In a letter to Ricardo Colombi, governor of the province of Corrientes, RSF expressed its concern over the attack on Maria Mercedes Vásquez, announcer for the radio station LT7 Radio Corrientes, in the province of Corrientes (in the country’s north-east). The organisation has asked for an "in-depth" investigation so that those responsible are identified and punished. "Only a serious investigation can put an end to the pressure and extortion that journalists are subjected to," underlined RSF Secretary-General Robert Ménard. Ménard noted that the journalist had previously received threats in February 2002. According to RSF, at least fifteen journalists were threatened or attacked in 2001.
According to information collected by RSF, on 1 April Vásquez was assaulted by unknown individuals. Two men forced the journalist to park her car by the side of the road and then immobilised her. They demanded that she "stop speaking" about a march organised by the Partido Nuevo (Panu, opposition party) calling for the release of the party’s leader, former governor Raúl Romero Feris. The assailants also prohibited Vásquez from continuing to report on an individual close to the Panu party, nicknamed "El Gitano" ("The Gypsy"). The journalist tried to fight off the men who punched her in the face and then fled. The week before, Vásquez had accused some Panu members of having clandestinely brought arms into Argentina.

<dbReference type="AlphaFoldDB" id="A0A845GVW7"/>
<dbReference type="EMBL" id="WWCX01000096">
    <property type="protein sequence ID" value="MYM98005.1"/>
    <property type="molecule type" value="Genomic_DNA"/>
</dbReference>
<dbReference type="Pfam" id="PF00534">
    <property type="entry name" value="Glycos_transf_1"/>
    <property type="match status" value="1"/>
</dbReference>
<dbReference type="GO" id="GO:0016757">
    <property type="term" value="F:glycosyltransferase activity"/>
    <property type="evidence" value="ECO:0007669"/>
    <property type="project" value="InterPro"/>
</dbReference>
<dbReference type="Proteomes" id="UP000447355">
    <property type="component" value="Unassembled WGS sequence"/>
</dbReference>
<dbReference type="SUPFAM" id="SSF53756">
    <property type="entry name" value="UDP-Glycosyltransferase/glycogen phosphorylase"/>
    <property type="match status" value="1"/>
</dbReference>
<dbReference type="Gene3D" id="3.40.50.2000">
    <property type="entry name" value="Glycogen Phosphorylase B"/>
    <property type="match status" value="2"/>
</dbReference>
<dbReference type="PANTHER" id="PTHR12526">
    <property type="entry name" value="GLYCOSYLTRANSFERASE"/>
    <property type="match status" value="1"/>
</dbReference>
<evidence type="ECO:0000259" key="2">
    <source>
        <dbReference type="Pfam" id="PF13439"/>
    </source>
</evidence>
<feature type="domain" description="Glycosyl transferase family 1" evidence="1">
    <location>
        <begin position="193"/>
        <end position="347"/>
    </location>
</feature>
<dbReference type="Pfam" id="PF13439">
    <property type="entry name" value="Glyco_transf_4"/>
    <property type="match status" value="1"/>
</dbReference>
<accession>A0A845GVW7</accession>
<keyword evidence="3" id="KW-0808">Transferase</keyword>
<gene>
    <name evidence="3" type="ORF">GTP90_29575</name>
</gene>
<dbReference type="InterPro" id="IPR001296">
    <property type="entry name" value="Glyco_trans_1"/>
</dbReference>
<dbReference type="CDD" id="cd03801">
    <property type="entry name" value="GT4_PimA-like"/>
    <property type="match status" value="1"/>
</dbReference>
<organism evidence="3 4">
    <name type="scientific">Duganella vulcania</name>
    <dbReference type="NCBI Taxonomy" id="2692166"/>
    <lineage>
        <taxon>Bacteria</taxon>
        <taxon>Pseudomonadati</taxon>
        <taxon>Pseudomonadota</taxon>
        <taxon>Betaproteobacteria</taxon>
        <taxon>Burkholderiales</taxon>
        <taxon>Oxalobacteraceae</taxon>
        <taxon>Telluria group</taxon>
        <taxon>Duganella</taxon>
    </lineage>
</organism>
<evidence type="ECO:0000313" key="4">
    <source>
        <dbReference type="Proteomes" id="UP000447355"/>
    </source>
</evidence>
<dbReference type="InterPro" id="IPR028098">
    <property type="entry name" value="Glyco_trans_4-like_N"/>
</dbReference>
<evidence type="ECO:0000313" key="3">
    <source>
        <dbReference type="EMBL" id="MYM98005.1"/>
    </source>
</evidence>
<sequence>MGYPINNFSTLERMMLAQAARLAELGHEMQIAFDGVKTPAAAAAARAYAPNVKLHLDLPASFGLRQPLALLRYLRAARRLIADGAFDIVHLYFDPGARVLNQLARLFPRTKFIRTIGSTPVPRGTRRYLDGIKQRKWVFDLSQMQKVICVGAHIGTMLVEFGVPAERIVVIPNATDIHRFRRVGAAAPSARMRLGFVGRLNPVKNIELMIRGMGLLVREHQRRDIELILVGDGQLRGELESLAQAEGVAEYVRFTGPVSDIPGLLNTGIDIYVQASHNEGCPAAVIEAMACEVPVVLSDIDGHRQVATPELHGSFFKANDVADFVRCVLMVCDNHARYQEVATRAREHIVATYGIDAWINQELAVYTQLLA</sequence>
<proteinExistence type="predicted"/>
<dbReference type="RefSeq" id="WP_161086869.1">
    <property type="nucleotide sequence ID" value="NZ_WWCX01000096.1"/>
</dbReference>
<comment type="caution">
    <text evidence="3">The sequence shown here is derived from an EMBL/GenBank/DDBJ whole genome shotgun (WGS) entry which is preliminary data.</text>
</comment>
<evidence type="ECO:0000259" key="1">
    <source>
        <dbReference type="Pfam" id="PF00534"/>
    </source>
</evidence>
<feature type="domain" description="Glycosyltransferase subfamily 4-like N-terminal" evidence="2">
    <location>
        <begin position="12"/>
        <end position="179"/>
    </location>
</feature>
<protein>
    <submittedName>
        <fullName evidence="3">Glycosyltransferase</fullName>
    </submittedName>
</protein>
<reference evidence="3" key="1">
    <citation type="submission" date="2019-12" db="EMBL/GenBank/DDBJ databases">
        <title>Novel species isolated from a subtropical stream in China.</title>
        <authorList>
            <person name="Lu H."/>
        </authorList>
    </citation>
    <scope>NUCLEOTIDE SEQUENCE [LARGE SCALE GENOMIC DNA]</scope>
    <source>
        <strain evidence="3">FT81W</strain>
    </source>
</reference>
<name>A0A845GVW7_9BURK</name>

RSF noted that on 20 February the journalist received a number of death threats over the telephone. The threats occurred soon after Senator Manuel Sussini of the Partido Autonomista filed a complaint against Vásquez and her husband, Silvio Valenzuela, who is also a journalist for LT7 Radio Corrientes. The senator invoked Article 81 of the province of Corrientes constitution, which penalises those who question senators’ "image, honour and morality". The two journalists had alleged on air that the senator was implicated in an act of corruption.